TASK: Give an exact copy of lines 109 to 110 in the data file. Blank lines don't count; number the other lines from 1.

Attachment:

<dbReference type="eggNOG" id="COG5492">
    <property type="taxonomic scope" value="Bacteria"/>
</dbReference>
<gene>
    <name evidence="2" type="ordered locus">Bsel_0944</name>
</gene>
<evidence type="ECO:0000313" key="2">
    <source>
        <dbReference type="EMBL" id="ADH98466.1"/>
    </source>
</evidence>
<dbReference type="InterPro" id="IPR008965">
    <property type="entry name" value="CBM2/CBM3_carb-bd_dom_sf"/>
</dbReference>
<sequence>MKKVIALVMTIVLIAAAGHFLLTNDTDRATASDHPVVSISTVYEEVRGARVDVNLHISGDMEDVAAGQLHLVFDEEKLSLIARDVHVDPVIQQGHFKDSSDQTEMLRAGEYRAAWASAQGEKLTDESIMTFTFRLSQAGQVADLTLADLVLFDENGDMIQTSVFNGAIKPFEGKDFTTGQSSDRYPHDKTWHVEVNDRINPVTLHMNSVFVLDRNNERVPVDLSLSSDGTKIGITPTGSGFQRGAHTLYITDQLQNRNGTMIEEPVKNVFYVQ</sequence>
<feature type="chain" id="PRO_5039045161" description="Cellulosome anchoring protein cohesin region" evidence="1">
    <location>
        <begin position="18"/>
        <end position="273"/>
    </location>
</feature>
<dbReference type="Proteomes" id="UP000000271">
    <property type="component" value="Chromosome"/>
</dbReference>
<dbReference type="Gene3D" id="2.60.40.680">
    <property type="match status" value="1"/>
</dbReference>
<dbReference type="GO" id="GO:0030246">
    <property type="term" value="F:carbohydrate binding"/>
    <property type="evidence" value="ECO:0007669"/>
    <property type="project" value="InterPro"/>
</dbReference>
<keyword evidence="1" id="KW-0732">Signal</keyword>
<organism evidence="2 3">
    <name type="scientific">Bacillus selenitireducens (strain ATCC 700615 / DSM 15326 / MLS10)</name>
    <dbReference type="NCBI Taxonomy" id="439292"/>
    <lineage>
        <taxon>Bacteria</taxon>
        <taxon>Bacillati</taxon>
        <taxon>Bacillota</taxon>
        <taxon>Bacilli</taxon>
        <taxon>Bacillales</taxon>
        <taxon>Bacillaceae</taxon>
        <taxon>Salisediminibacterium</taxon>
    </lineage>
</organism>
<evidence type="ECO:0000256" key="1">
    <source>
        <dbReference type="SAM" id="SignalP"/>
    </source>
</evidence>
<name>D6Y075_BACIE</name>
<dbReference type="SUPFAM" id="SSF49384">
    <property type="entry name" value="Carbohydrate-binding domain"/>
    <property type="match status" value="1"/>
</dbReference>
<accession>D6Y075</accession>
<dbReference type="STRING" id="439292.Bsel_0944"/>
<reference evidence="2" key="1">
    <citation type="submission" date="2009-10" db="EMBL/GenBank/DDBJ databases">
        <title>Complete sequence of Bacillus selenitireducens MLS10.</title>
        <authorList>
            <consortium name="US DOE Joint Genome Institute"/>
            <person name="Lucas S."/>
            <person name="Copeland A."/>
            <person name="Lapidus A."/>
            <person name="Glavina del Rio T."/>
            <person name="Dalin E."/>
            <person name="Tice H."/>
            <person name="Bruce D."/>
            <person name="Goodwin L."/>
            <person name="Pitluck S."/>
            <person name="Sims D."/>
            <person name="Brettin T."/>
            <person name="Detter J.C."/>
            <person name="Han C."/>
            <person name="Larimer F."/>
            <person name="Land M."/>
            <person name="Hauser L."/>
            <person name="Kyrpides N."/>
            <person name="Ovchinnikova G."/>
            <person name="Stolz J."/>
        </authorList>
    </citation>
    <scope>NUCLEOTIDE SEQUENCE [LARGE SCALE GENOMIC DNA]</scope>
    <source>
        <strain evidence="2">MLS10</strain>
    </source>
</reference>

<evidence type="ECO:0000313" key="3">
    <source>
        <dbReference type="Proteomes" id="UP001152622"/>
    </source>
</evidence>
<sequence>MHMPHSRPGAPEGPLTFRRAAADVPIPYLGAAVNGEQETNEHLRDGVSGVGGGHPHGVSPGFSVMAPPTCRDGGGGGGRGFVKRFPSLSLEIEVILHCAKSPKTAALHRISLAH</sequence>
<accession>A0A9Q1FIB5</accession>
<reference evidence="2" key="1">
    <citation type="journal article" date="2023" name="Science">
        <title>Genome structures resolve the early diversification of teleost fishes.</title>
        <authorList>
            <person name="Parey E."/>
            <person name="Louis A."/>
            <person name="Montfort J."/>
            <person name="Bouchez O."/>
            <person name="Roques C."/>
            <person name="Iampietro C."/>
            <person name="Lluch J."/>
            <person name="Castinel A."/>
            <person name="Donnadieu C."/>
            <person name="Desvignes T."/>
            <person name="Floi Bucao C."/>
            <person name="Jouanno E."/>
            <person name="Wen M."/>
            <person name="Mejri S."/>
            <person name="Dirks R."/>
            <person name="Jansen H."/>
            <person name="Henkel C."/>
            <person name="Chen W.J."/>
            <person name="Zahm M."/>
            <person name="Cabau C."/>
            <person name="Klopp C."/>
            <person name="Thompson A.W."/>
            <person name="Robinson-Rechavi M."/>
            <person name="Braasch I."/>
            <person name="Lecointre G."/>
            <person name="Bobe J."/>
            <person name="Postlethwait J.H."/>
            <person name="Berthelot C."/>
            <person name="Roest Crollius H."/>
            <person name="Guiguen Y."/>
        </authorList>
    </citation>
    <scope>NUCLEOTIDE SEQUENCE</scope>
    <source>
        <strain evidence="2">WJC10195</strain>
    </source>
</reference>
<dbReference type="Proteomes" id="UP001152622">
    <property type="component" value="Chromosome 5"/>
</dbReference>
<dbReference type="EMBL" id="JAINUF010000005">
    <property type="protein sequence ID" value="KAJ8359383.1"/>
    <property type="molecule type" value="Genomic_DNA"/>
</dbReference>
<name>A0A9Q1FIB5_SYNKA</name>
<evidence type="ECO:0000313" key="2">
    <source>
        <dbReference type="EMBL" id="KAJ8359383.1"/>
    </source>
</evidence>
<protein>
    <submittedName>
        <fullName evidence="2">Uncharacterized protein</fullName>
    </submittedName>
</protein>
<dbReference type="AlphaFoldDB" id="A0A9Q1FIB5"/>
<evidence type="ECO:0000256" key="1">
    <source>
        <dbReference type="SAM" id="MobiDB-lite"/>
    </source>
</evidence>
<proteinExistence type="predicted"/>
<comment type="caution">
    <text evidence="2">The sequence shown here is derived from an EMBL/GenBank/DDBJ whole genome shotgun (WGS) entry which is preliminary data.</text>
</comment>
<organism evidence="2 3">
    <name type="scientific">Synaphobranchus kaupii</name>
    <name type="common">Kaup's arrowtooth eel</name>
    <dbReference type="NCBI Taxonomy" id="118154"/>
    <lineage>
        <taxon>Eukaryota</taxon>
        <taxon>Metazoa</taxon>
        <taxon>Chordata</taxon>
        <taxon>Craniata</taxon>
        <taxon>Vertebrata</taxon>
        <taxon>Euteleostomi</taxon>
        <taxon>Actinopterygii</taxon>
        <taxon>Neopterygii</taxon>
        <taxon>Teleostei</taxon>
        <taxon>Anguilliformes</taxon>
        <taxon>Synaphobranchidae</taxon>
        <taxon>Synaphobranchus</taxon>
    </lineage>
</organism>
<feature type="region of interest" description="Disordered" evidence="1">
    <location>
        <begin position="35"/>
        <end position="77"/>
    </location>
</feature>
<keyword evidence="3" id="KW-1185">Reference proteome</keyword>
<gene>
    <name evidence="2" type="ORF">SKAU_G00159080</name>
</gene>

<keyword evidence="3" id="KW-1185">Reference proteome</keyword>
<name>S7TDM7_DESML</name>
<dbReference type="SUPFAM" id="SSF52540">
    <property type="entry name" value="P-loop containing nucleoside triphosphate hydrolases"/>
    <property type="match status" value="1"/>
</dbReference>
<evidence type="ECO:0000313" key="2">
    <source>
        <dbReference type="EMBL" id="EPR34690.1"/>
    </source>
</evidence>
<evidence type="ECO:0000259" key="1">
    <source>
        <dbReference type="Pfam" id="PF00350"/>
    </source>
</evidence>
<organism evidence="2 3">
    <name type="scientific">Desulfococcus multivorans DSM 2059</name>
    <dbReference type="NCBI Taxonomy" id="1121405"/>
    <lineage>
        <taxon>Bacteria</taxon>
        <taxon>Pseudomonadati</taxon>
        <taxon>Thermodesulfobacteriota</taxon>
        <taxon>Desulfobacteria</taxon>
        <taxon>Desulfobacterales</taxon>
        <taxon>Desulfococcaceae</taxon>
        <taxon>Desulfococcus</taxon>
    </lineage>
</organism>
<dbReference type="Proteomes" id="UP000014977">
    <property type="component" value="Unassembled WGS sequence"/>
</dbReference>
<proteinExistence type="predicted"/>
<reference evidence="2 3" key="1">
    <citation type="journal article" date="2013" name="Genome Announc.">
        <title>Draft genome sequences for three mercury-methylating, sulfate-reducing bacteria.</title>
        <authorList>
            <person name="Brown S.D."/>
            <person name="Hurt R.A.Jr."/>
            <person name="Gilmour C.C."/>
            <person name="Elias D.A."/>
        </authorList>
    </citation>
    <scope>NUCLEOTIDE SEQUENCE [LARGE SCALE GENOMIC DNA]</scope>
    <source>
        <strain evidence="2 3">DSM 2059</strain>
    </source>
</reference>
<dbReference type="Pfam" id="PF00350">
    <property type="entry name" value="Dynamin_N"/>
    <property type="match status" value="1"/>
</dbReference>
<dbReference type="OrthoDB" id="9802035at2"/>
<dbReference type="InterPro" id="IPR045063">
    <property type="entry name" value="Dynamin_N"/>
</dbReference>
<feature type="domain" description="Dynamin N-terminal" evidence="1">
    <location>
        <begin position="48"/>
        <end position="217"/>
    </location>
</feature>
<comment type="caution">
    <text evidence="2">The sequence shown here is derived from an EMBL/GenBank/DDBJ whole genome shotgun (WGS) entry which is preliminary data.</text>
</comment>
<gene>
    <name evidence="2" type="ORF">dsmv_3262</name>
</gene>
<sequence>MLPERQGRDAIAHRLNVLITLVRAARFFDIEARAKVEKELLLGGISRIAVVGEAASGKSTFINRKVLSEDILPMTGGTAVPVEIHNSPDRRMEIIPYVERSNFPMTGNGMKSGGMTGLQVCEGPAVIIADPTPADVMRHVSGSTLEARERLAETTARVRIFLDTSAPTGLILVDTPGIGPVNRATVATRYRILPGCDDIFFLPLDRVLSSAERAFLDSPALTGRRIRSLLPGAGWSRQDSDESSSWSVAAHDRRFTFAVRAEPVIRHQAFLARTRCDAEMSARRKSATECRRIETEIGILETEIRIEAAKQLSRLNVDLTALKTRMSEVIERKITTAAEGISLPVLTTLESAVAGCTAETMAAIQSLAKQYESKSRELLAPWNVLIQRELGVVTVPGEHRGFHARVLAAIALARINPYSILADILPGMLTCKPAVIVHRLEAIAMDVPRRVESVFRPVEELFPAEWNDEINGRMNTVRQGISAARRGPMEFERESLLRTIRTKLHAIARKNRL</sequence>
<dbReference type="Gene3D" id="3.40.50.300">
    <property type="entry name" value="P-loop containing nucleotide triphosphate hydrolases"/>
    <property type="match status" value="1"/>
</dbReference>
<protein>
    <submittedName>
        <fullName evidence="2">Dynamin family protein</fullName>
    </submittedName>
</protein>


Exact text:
            <person name="Donnadieu C."/>
            <person name="Desvignes T."/>